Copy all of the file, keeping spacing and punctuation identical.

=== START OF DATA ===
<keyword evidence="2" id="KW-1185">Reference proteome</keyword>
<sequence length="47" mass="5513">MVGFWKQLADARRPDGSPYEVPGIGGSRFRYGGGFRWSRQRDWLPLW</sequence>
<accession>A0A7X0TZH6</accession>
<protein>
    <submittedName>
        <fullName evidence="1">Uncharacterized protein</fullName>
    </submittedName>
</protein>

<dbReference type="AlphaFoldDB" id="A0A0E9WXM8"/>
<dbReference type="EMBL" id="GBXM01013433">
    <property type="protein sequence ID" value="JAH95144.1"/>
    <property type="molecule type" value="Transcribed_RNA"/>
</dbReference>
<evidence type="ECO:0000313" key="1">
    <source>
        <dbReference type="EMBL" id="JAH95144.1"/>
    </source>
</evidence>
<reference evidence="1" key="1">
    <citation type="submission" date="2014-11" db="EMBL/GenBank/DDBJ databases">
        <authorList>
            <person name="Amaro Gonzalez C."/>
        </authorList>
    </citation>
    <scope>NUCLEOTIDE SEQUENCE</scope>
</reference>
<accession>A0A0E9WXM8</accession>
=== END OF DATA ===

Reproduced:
<keyword evidence="2" id="KW-1185">Reference proteome</keyword>
<sequence length="47" mass="5513">MVGFWKQLADARRPDGSPYEVPGIGGSRFRYGGGFRWSRQRDWLPLW</sequence>
<accession>A0A7X0TZH6</accession>
<protein>
    <submittedName>
        <fullName evidence="1">Uncharacterized protein</fullName>
    </submittedName>
</protein>

<dbReference type="AlphaFoldDB" id="A0A0E9WXM8"/>
<dbReference type="EMBL" id="GBXM01013433">
    <property type="protein sequence ID" value="JAH95144.1"/>
    <property type="molecule type" value="Transcribed_RNA"/>
</dbReference>
<evidence type="ECO:0000313" key="1">
    <source>
        <dbReference type="EMBL" id="JAH95144.1"/>
    </source>
</evidence>
<reference evidence="1" key="1">
    <citation type="submission" date="2014-11" db="EMBL/GenBank/DDBJ databases">
        <authorList>
            <person name="Amaro Gonzalez C."/>
        </authorList>
    </citation>
    <scope>NUCLEOTIDE SEQUENCE</scope>
</reference>
<accession>A0A0E9WXM8</accession>